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United States of America v. KELVIN LORENZO HARRIS, JAMES ARCHIBALD
Case Number: 19-13692
Judge: Marcus Vanover
Court: IN THE UNITED STATES COURT OF APPEALS
FOR THE ELEVENTH CIRCUIT
Plaintiff's Attorney: Not Listed
Atlanta, Georgia - Criminal defense lawyer represented defendants with conspiracy to possess with intent to distribute cocaine, attempted possession with intent to distribute cocaine, and possession of a firearm in furtherance of a drug trafficking crime charges.
These are the essential facts adduced at trial. As part of an elaborate effort
to root out police corruption in Miami, the Federal Bureau of Investigation (“FBI”)
created a reverse sting operation, having some of its agents pose as would-be drug
dealers. In April 2018, City of Miami Police Officer Catina Anderson became the
1 Two police officers named “Harris” appear in this case, so we use their respective first names.
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subject of the ongoing investigation by the Miami Police Department (“MPD”) and
the FBI. At the end of the inquiry, Anderson agreed to act as a cooperating
witness, wear a recording device, and assist the FBI.
Anderson identified MPD Officer Schonton Harris as having corruptly
engaged in misconduct, claiming that Harris had taken bribes in exchange for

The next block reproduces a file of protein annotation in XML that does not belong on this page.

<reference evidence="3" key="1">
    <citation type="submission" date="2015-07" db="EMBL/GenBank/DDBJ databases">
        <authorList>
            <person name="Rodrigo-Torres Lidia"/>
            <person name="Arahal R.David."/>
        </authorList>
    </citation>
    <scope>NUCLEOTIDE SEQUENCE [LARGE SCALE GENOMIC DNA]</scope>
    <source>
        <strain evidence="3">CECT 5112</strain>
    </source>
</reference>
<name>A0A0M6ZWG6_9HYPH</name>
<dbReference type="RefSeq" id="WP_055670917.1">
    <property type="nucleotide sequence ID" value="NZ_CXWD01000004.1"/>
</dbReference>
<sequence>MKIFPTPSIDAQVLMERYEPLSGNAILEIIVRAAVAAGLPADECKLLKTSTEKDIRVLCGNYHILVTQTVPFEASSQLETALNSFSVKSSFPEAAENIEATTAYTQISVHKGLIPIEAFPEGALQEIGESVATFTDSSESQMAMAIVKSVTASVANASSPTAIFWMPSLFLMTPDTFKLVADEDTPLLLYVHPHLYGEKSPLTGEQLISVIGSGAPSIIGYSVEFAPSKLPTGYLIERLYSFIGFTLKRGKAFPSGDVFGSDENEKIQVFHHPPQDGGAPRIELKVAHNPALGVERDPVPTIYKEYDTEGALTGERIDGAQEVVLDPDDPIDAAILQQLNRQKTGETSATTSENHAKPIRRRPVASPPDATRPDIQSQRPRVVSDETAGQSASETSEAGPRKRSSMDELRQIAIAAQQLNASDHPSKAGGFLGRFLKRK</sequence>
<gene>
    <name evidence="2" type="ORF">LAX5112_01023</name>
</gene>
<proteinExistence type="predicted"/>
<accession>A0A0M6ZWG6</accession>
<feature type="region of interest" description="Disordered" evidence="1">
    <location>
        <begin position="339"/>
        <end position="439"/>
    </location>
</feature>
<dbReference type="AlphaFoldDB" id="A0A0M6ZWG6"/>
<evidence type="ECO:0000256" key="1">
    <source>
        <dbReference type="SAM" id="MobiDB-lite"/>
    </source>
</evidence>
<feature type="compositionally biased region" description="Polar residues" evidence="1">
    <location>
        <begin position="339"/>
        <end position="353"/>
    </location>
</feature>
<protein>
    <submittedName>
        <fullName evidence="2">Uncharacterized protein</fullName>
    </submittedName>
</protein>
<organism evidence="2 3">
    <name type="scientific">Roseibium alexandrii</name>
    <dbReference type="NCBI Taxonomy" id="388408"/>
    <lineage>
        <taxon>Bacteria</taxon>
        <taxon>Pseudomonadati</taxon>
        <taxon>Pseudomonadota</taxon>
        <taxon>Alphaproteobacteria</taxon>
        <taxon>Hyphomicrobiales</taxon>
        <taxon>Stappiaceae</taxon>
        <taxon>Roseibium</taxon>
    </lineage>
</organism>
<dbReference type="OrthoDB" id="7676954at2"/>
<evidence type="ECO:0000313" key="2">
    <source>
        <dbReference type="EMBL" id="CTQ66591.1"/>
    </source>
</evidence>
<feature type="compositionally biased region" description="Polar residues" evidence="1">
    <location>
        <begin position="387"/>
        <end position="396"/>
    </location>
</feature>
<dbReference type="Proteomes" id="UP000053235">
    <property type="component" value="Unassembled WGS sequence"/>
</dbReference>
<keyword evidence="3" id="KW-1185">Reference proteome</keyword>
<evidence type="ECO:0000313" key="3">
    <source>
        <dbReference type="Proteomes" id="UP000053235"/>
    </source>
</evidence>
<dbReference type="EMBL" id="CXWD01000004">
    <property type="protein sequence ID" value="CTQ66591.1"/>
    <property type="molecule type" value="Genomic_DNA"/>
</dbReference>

allowing culpable individuals to go free. In May 2018, at the FBI’s direction,
Anderson approached Schonton about providing protection for the delivery of drug
proceeds purportedly belonging to a drug trafficking organization. Anderson
explained that her cousin “Jean” needed protection in delivering drug money to a
bank and while carrying Percocet pills in his car. Schonton accepted Anderson’s
offer and took part in four protection operations from May to July 2018. She was
paid about $5,000 for her services.
Later that summer, Anderson told Schonton that the drug trafficking
organization was growing and needed to enlist more police help. When asked if
she knew other law enforcement officers who’d be willing to participate, Schonton
suggested they talk to MPD Officer Kelvin Harris. Kelvin joined the group and,
on August 16, 2018, began to participate in further narcotics operations designed
by the FBI. He arrived at the end of one of Schonton and Anderson’s jobs and
served as a lookout while Jean deposited drug proceeds at a local bank. The next
day, Anderson -- in one of many recorded conversations received in evidence --
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explained to Kelvin that the officers’ role was to provide protection for Jean as he
collected and deposited money from the sale of Percocet pills. Kelvin agreed to
participate. Anderson paid Kelvin $1,000 for protecting Jean the day before.
As the sting operation unfolded, on September 6, 2018, Anderson and
Schonton met with undercover FBI agent “Moe” for dinner at the Hakkasan
restaurant in the Fontainebleau Hotel. Moe, who said he knew Jean, claimed to be
a high-level member of an east-coast drug trafficking organization that sold “a lot”